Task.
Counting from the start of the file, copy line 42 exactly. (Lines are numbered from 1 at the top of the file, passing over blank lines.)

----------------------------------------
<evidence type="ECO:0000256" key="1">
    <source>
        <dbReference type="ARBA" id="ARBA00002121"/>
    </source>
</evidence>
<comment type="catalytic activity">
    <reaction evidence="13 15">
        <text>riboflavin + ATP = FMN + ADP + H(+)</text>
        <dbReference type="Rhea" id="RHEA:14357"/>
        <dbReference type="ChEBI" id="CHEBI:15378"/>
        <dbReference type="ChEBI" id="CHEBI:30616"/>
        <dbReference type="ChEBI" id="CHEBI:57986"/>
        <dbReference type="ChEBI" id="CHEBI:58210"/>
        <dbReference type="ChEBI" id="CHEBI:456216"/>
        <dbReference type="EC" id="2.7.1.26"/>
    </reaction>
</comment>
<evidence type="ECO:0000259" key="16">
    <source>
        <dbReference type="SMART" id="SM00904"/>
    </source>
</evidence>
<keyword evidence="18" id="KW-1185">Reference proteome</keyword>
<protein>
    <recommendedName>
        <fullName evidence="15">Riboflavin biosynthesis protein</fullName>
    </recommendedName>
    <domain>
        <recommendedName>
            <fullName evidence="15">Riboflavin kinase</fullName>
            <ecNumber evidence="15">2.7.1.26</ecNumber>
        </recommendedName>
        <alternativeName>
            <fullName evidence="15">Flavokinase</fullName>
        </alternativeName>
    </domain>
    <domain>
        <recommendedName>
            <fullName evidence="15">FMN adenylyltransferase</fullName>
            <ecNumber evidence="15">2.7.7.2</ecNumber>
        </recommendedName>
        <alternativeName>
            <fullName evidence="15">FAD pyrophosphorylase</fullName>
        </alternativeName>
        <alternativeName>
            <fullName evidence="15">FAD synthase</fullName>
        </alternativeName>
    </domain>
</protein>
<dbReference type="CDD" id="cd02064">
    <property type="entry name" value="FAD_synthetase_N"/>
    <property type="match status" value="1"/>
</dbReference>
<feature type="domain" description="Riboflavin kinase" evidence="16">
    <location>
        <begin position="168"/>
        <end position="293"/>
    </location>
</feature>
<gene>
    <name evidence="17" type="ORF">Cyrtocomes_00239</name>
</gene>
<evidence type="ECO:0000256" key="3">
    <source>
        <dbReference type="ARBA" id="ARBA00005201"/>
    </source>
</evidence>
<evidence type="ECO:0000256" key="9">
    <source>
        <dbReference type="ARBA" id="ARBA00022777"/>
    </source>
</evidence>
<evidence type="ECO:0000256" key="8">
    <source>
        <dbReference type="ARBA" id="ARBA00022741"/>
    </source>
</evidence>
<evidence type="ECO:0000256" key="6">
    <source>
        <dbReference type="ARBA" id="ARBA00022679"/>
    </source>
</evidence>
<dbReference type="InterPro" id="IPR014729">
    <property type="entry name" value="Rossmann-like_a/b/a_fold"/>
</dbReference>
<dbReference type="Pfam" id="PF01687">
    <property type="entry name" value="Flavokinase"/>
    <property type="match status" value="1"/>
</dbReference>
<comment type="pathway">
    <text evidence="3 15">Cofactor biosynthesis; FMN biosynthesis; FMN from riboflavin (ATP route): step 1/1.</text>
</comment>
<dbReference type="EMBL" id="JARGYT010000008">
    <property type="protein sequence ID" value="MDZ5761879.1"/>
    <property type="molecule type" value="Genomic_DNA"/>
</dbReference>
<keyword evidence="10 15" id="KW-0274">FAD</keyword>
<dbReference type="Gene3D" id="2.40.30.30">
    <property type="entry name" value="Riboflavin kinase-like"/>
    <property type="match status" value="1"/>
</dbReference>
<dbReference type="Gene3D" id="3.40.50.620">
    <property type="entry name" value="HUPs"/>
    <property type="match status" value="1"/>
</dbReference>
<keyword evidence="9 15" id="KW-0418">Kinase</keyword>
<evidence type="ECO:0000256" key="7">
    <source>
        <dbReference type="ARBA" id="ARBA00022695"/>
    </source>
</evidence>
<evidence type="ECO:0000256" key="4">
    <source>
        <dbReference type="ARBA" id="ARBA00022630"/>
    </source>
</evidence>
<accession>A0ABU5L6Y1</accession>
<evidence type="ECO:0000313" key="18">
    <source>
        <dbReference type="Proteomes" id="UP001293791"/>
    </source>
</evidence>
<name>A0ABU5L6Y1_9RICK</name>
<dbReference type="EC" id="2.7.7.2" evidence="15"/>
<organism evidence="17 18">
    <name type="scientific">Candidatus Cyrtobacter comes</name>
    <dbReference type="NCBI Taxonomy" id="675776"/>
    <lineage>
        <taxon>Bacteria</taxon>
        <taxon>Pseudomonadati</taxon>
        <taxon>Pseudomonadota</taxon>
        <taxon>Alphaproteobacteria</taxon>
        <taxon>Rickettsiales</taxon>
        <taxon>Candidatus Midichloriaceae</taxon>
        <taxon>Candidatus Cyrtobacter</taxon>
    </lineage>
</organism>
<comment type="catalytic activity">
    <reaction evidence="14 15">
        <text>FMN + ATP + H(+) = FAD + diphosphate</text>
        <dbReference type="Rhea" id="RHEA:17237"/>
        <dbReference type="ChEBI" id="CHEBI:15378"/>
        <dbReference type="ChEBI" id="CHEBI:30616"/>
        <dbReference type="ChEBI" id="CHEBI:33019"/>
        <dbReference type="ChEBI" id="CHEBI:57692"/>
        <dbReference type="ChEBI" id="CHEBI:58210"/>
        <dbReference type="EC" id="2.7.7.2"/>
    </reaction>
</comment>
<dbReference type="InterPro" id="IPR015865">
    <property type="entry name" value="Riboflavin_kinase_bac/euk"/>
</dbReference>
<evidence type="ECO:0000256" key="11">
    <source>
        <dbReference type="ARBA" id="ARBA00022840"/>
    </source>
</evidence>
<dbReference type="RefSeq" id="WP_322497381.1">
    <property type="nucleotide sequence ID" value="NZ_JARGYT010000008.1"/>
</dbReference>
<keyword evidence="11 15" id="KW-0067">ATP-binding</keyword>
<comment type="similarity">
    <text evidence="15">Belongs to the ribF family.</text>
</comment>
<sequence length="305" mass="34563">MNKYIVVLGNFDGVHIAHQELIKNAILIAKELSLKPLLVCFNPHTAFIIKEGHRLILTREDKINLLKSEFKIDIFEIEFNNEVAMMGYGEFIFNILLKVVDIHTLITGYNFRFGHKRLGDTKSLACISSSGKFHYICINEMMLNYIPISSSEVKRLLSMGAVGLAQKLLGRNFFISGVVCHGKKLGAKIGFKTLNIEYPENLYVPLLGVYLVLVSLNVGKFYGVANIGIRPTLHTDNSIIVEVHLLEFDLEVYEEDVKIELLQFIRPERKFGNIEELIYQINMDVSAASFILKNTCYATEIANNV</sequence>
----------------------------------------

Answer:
        <alternativeName>